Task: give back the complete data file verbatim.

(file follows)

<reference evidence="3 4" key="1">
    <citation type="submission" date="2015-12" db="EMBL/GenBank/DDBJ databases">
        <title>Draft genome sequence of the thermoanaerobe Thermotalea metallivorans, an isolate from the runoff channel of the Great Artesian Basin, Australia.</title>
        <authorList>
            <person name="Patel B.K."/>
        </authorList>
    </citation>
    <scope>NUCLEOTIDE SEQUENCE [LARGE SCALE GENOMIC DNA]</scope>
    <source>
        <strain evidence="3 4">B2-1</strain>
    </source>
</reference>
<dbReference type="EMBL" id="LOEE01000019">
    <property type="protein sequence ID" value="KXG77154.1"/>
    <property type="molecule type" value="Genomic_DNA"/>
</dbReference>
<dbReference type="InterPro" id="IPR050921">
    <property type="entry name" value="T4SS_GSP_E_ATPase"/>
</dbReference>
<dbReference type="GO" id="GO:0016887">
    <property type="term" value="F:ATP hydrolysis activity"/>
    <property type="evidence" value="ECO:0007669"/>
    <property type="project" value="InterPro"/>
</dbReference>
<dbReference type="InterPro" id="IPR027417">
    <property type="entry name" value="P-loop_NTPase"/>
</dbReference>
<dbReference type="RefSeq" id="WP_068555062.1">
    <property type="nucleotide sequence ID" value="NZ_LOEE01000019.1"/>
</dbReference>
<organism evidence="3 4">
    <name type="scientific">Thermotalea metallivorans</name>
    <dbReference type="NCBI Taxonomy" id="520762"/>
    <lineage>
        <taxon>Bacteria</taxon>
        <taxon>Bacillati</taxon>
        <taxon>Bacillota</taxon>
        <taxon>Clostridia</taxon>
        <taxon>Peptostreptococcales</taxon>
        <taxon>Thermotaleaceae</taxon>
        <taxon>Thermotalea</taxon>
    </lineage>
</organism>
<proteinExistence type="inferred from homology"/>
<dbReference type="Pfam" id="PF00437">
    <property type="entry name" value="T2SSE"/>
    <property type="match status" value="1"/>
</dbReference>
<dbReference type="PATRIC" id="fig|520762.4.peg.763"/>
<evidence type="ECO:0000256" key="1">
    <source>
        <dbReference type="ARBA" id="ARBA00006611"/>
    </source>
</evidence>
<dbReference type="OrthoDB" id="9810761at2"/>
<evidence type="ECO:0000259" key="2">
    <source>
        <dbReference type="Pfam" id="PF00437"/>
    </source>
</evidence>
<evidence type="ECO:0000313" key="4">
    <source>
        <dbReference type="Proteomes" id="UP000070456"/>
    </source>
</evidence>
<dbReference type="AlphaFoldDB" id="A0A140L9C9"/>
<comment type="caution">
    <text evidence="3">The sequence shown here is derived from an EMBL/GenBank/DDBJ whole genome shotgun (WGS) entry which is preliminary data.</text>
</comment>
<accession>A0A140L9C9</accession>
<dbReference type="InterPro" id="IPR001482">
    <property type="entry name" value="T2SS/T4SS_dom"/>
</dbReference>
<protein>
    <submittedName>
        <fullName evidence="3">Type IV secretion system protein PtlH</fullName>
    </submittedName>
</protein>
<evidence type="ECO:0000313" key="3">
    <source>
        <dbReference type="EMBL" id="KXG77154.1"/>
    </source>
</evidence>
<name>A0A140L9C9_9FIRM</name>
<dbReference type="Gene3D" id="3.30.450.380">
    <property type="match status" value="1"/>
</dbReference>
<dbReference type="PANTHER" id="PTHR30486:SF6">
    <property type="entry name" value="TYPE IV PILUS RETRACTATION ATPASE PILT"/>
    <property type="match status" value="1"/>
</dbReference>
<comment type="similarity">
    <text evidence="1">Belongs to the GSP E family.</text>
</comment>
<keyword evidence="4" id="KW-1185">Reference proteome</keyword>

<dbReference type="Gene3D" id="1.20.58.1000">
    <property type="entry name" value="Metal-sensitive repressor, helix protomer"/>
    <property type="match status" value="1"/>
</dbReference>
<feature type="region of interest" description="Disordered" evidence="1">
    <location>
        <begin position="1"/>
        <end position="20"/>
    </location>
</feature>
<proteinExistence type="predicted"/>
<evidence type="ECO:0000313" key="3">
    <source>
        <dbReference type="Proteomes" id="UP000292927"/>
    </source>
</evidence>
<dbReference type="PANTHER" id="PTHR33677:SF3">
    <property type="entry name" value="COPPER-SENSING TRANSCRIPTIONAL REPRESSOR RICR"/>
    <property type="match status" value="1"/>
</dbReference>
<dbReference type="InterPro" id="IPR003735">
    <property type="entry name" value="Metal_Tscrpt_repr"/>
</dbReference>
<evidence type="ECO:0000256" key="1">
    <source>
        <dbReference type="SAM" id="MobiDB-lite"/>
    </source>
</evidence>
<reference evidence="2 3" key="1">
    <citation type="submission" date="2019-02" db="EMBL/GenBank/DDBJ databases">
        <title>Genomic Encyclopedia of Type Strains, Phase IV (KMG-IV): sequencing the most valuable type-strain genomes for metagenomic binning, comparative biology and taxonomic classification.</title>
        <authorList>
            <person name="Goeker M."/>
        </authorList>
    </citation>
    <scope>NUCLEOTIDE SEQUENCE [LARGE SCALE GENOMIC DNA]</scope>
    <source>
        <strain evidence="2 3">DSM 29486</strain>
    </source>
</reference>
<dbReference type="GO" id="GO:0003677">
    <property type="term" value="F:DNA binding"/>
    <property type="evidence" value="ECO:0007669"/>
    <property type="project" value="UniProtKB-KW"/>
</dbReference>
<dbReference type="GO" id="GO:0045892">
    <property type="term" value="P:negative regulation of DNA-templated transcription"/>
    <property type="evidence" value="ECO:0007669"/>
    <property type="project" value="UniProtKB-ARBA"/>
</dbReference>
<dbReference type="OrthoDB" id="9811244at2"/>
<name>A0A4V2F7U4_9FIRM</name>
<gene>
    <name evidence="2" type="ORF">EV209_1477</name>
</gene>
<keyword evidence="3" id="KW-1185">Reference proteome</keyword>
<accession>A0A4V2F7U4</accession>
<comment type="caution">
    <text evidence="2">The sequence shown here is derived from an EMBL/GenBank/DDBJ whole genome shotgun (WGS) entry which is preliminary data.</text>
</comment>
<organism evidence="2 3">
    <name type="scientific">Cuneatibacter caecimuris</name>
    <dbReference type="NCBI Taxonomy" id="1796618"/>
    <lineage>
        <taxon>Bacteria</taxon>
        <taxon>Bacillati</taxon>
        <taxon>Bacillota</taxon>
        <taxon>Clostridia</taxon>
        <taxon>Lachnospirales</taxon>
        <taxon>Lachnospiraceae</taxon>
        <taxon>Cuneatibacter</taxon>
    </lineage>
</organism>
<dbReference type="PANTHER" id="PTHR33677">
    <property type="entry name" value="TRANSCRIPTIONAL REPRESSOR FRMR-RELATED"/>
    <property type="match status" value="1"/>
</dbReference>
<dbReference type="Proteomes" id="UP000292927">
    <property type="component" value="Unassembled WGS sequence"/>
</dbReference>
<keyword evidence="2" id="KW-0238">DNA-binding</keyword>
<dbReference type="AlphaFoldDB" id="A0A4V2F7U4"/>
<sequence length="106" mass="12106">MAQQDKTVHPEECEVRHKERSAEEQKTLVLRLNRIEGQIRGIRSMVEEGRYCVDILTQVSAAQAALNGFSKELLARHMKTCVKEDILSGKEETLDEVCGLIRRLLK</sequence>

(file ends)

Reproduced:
<reference evidence="3 4" key="1">
    <citation type="submission" date="2015-12" db="EMBL/GenBank/DDBJ databases">
        <title>Draft genome sequence of the thermoanaerobe Thermotalea metallivorans, an isolate from the runoff channel of the Great Artesian Basin, Australia.</title>
        <authorList>
            <person name="Patel B.K."/>
        </authorList>
    </citation>
    <scope>NUCLEOTIDE SEQUENCE [LARGE SCALE GENOMIC DNA]</scope>
    <source>
        <strain evidence="3 4">B2-1</strain>
    </source>
</reference>
<dbReference type="EMBL" id="LOEE01000019">
    <property type="protein sequence ID" value="KXG77154.1"/>
    <property type="molecule type" value="Genomic_DNA"/>
</dbReference>
<dbReference type="InterPro" id="IPR050921">
    <property type="entry name" value="T4SS_GSP_E_ATPase"/>
</dbReference>
<dbReference type="GO" id="GO:0016887">
    <property type="term" value="F:ATP hydrolysis activity"/>
    <property type="evidence" value="ECO:0007669"/>
    <property type="project" value="InterPro"/>
</dbReference>
<dbReference type="InterPro" id="IPR027417">
    <property type="entry name" value="P-loop_NTPase"/>
</dbReference>
<dbReference type="RefSeq" id="WP_068555062.1">
    <property type="nucleotide sequence ID" value="NZ_LOEE01000019.1"/>
</dbReference>
<organism evidence="3 4">
    <name type="scientific">Thermotalea metallivorans</name>
    <dbReference type="NCBI Taxonomy" id="520762"/>
    <lineage>
        <taxon>Bacteria</taxon>
        <taxon>Bacillati</taxon>
        <taxon>Bacillota</taxon>
        <taxon>Clostridia</taxon>
        <taxon>Peptostreptococcales</taxon>
        <taxon>Thermotaleaceae</taxon>
        <taxon>Thermotalea</taxon>
    </lineage>
</organism>
<proteinExistence type="inferred from homology"/>
<dbReference type="Pfam" id="PF00437">
    <property type="entry name" value="T2SSE"/>
    <property type="match status" value="1"/>
</dbReference>
<dbReference type="PATRIC" id="fig|520762.4.peg.763"/>
<evidence type="ECO:0000256" key="1">
    <source>
        <dbReference type="ARBA" id="ARBA00006611"/>
    </source>
</evidence>
<dbReference type="OrthoDB" id="9810761at2"/>
<evidence type="ECO:0000259" key="2">
    <source>
        <dbReference type="Pfam" id="PF00437"/>
    </source>
</evidence>
<evidence type="ECO:0000313" key="4">
    <source>
        <dbReference type="Proteomes" id="UP000070456"/>
    </source>
</evidence>
<dbReference type="AlphaFoldDB" id="A0A140L9C9"/>
<comment type="caution">
    <text evidence="3">The sequence shown here is derived from an EMBL/GenBank/DDBJ whole genome shotgun (WGS) entry which is preliminary data.</text>
</comment>
<accession>A0A140L9C9</accession>
<dbReference type="InterPro" id="IPR001482">
    <property type="entry name" value="T2SS/T4SS_dom"/>
</dbReference>
<protein>
    <submittedName>
        <fullName evidence="3">Type IV secretion system protein PtlH</fullName>
    </submittedName>
</protein>
<evidence type="ECO:0000313" key="3">
    <source>
        <dbReference type="EMBL" id="KXG77154.1"/>
    </source>
</evidence>
<name>A0A140L9C9_9FIRM</name>
<dbReference type="Gene3D" id="3.30.450.380">
    <property type="match status" value="1"/>
</dbReference>
<dbReference type="PANTHER" id="PTHR30486:SF6">
    <property type="entry name" value="TYPE IV PILUS RETRACTATION ATPASE PILT"/>
    <property type="match status" value="1"/>
</dbReference>
<comment type="similarity">
    <text evidence="1">Belongs to the GSP E family.</text>
</comment>
<keyword evidence="4" id="KW-1185">Reference proteome</keyword>

<dbReference type="Gene3D" id="1.20.58.1000">
    <property type="entry name" value="Metal-sensitive repressor, helix protomer"/>
    <property type="match status" value="1"/>
</dbReference>
<feature type="region of interest" description="Disordered" evidence="1">
    <location>
        <begin position="1"/>
        <end position="20"/>
    </location>
</feature>
<proteinExistence type="predicted"/>
<evidence type="ECO:0000313" key="3">
    <source>
        <dbReference type="Proteomes" id="UP000292927"/>
    </source>
</evidence>
<dbReference type="PANTHER" id="PTHR33677:SF3">
    <property type="entry name" value="COPPER-SENSING TRANSCRIPTIONAL REPRESSOR RICR"/>
    <property type="match status" value="1"/>
</dbReference>
<dbReference type="InterPro" id="IPR003735">
    <property type="entry name" value="Metal_Tscrpt_repr"/>
</dbReference>
<evidence type="ECO:0000256" key="1">
    <source>
        <dbReference type="SAM" id="MobiDB-lite"/>
    </source>
</evidence>
<reference evidence="2 3" key="1">
    <citation type="submission" date="2019-02" db="EMBL/GenBank/DDBJ databases">
        <title>Genomic Encyclopedia of Type Strains, Phase IV (KMG-IV): sequencing the most valuable type-strain genomes for metagenomic binning, comparative biology and taxonomic classification.</title>
        <authorList>
            <person name="Goeker M."/>
        </authorList>
    </citation>
    <scope>NUCLEOTIDE SEQUENCE [LARGE SCALE GENOMIC DNA]</scope>
    <source>
        <strain evidence="2 3">DSM 29486</strain>
    </source>
</reference>
<dbReference type="GO" id="GO:0003677">
    <property type="term" value="F:DNA binding"/>
    <property type="evidence" value="ECO:0007669"/>
    <property type="project" value="UniProtKB-KW"/>
</dbReference>
<dbReference type="GO" id="GO:0045892">
    <property type="term" value="P:negative regulation of DNA-templated transcription"/>
    <property type="evidence" value="ECO:0007669"/>
    <property type="project" value="UniProtKB-ARBA"/>
</dbReference>
<dbReference type="OrthoDB" id="9811244at2"/>
<name>A0A4V2F7U4_9FIRM</name>
<gene>
    <name evidence="2" type="ORF">EV209_1477</name>
</gene>
<keyword evidence="3" id="KW-1185">Reference proteome</keyword>
<accession>A0A4V2F7U4</accession>
<comment type="caution">
    <text evidence="2">The sequence shown here is derived from an EMBL/GenBank/DDBJ whole genome shotgun (WGS) entry which is preliminary data.</text>
</comment>
<organism evidence="2 3">
    <name type="scientific">Cuneatibacter caecimuris</name>
    <dbReference type="NCBI Taxonomy" id="1796618"/>
    <lineage>
        <taxon>Bacteria</taxon>
        <taxon>Bacillati</taxon>
        <taxon>Bacillota</taxon>
        <taxon>Clostridia</taxon>
        <taxon>Lachnospirales</taxon>
        <taxon>Lachnospiraceae</taxon>
        <taxon>Cuneatibacter</taxon>
    </lineage>
</organism>
<dbReference type="PANTHER" id="PTHR33677">
    <property type="entry name" value="TRANSCRIPTIONAL REPRESSOR FRMR-RELATED"/>
    <property type="match status" value="1"/>
</dbReference>
<dbReference type="Proteomes" id="UP000292927">
    <property type="component" value="Unassembled WGS sequence"/>
</dbReference>
<keyword evidence="2" id="KW-0238">DNA-binding</keyword>
<dbReference type="AlphaFoldDB" id="A0A4V2F7U4"/>
<sequence length="106" mass="12106">MAQQDKTVHPEECEVRHKERSAEEQKTLVLRLNRIEGQIRGIRSMVEEGRYCVDILTQVSAAQAALNGFSKELLARHMKTCVKEDILSGKEETLDEVCGLIRRLLK</sequence>